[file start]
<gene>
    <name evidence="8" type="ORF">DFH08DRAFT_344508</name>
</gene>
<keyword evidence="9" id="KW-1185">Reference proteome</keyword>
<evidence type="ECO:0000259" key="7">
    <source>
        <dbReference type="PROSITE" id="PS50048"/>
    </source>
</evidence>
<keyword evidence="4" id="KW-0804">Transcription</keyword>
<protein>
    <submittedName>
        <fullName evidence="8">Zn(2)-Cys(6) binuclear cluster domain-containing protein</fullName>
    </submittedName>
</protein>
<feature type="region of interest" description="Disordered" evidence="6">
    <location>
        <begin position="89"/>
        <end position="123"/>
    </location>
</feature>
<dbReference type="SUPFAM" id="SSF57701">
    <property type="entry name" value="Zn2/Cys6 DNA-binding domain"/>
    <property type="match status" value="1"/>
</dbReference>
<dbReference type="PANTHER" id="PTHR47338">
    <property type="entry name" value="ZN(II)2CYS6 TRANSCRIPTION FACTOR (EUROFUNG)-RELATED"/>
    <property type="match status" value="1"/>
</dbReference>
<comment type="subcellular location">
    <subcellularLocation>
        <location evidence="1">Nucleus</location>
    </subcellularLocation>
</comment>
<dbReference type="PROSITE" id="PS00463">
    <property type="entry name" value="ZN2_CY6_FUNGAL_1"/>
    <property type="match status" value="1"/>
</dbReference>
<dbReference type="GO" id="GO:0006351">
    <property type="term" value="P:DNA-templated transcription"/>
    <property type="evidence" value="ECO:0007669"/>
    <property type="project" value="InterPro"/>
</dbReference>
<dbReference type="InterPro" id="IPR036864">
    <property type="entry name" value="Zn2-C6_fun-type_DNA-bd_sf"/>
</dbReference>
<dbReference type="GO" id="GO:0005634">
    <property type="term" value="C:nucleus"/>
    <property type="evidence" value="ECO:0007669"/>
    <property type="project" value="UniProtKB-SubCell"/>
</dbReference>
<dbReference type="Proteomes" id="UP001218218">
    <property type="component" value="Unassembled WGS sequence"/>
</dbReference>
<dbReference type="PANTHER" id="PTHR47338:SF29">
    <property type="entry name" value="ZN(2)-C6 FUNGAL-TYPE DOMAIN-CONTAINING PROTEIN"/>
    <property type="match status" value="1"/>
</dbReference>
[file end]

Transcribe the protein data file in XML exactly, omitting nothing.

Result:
<gene>
    <name evidence="8" type="ORF">DFH08DRAFT_344508</name>
</gene>
<keyword evidence="9" id="KW-1185">Reference proteome</keyword>
<evidence type="ECO:0000259" key="7">
    <source>
        <dbReference type="PROSITE" id="PS50048"/>
    </source>
</evidence>
<keyword evidence="4" id="KW-0804">Transcription</keyword>
<protein>
    <submittedName>
        <fullName evidence="8">Zn(2)-Cys(6) binuclear cluster domain-containing protein</fullName>
    </submittedName>
</protein>
<feature type="region of interest" description="Disordered" evidence="6">
    <location>
        <begin position="89"/>
        <end position="123"/>
    </location>
</feature>
<dbReference type="SUPFAM" id="SSF57701">
    <property type="entry name" value="Zn2/Cys6 DNA-binding domain"/>
    <property type="match status" value="1"/>
</dbReference>
<dbReference type="PANTHER" id="PTHR47338">
    <property type="entry name" value="ZN(II)2CYS6 TRANSCRIPTION FACTOR (EUROFUNG)-RELATED"/>
    <property type="match status" value="1"/>
</dbReference>
<comment type="subcellular location">
    <subcellularLocation>
        <location evidence="1">Nucleus</location>
    </subcellularLocation>
</comment>
<dbReference type="PROSITE" id="PS00463">
    <property type="entry name" value="ZN2_CY6_FUNGAL_1"/>
    <property type="match status" value="1"/>
</dbReference>
<dbReference type="GO" id="GO:0006351">
    <property type="term" value="P:DNA-templated transcription"/>
    <property type="evidence" value="ECO:0007669"/>
    <property type="project" value="InterPro"/>
</dbReference>
<dbReference type="InterPro" id="IPR036864">
    <property type="entry name" value="Zn2-C6_fun-type_DNA-bd_sf"/>
</dbReference>
<dbReference type="GO" id="GO:0005634">
    <property type="term" value="C:nucleus"/>
    <property type="evidence" value="ECO:0007669"/>
    <property type="project" value="UniProtKB-SubCell"/>
</dbReference>
<dbReference type="Proteomes" id="UP001218218">
    <property type="component" value="Unassembled WGS sequence"/>
</dbReference>
<dbReference type="PANTHER" id="PTHR47338:SF29">
    <property type="entry name" value="ZN(2)-C6 FUNGAL-TYPE DOMAIN-CONTAINING PROTEIN"/>
    <property type="match status" value="1"/>
</dbReference>